Originally Posted by Capt.Bill11
Exactly! Using a line with little or no stretch defeats one of the main purposes of using a snubber.
The soft shackles are only a few inches long. They are used as a means of attaching the nylon snubber to the chain. As you point out, Dyneema is no good as a snubber. It needs to be nylon for the stretch. Evans Starzinger, who I think initially came up with idea of using soft shackles for this purpose, has done some work on creating the ideal snubber. It consists of some Dyneeema used where the line goes over the bow roller. Dyneema has fantastic chafe resistance which is ideal for this role. This is followed by a long length of nylon for the necessary stretch connected to the chain via a soft shackle. You can of course rig the same idea as a bridle if this is applicable for your boat.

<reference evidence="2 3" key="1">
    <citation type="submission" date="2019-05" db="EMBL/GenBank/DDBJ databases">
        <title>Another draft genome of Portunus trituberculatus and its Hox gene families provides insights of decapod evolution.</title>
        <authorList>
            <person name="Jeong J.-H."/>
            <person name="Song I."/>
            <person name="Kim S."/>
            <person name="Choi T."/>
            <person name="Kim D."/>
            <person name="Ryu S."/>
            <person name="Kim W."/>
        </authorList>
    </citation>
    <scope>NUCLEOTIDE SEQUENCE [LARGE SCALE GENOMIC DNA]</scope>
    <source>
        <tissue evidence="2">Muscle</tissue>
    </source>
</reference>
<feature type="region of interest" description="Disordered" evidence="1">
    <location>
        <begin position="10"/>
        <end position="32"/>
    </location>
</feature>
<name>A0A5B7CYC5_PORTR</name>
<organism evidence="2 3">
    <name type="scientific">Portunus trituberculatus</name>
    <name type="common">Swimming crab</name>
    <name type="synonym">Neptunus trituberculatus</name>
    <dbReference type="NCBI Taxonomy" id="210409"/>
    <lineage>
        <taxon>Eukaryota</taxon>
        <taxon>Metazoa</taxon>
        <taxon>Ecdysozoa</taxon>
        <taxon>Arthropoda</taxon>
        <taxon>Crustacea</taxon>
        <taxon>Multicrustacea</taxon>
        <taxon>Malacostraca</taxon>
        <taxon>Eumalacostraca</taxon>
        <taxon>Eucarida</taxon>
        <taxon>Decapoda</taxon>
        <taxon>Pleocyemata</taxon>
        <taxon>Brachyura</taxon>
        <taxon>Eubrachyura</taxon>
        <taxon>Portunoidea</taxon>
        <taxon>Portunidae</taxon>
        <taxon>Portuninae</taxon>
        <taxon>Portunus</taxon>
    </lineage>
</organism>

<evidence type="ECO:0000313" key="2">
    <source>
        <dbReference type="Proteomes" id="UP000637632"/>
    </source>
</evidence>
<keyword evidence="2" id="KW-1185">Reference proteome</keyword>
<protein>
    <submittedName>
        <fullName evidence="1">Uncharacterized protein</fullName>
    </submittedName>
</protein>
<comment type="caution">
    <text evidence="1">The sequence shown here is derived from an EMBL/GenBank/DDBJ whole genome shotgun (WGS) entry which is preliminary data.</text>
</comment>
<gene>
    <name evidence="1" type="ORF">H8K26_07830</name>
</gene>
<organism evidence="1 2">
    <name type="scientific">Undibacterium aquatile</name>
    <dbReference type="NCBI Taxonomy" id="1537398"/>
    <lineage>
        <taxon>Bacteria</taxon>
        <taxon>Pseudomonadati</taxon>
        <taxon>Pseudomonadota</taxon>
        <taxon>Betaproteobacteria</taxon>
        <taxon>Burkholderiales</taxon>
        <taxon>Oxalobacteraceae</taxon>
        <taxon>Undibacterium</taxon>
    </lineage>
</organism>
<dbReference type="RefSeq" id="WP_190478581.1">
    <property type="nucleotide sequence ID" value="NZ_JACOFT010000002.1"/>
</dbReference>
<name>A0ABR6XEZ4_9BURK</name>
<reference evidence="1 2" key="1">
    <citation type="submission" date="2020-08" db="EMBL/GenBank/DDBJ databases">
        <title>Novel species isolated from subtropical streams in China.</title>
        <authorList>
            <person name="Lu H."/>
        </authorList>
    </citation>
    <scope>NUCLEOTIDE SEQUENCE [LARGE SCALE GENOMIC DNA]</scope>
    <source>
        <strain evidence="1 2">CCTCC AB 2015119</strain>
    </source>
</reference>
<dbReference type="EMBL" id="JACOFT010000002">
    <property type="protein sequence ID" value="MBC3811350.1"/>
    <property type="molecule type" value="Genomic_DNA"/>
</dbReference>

The "ideal" snubber is overkill for most applications, but it has a lot of merit for extreme conditions. The main drawback is that adjusting the snubber length is difficult.
While on the subject of extreme conditions the use of two independent snubbers is worth considering. With one left slight loose as a reserve. Chafe is very good at eating away through nylon. If you are using a small diameter snubber, as you should be, there is little strength margin for even small amounts of chafe. A broken snubber particularly if there is loop of chain will cause the boat to come to a very abrupt stop if the boat gathers a bit of momentum and is stopped by the non elastic chain.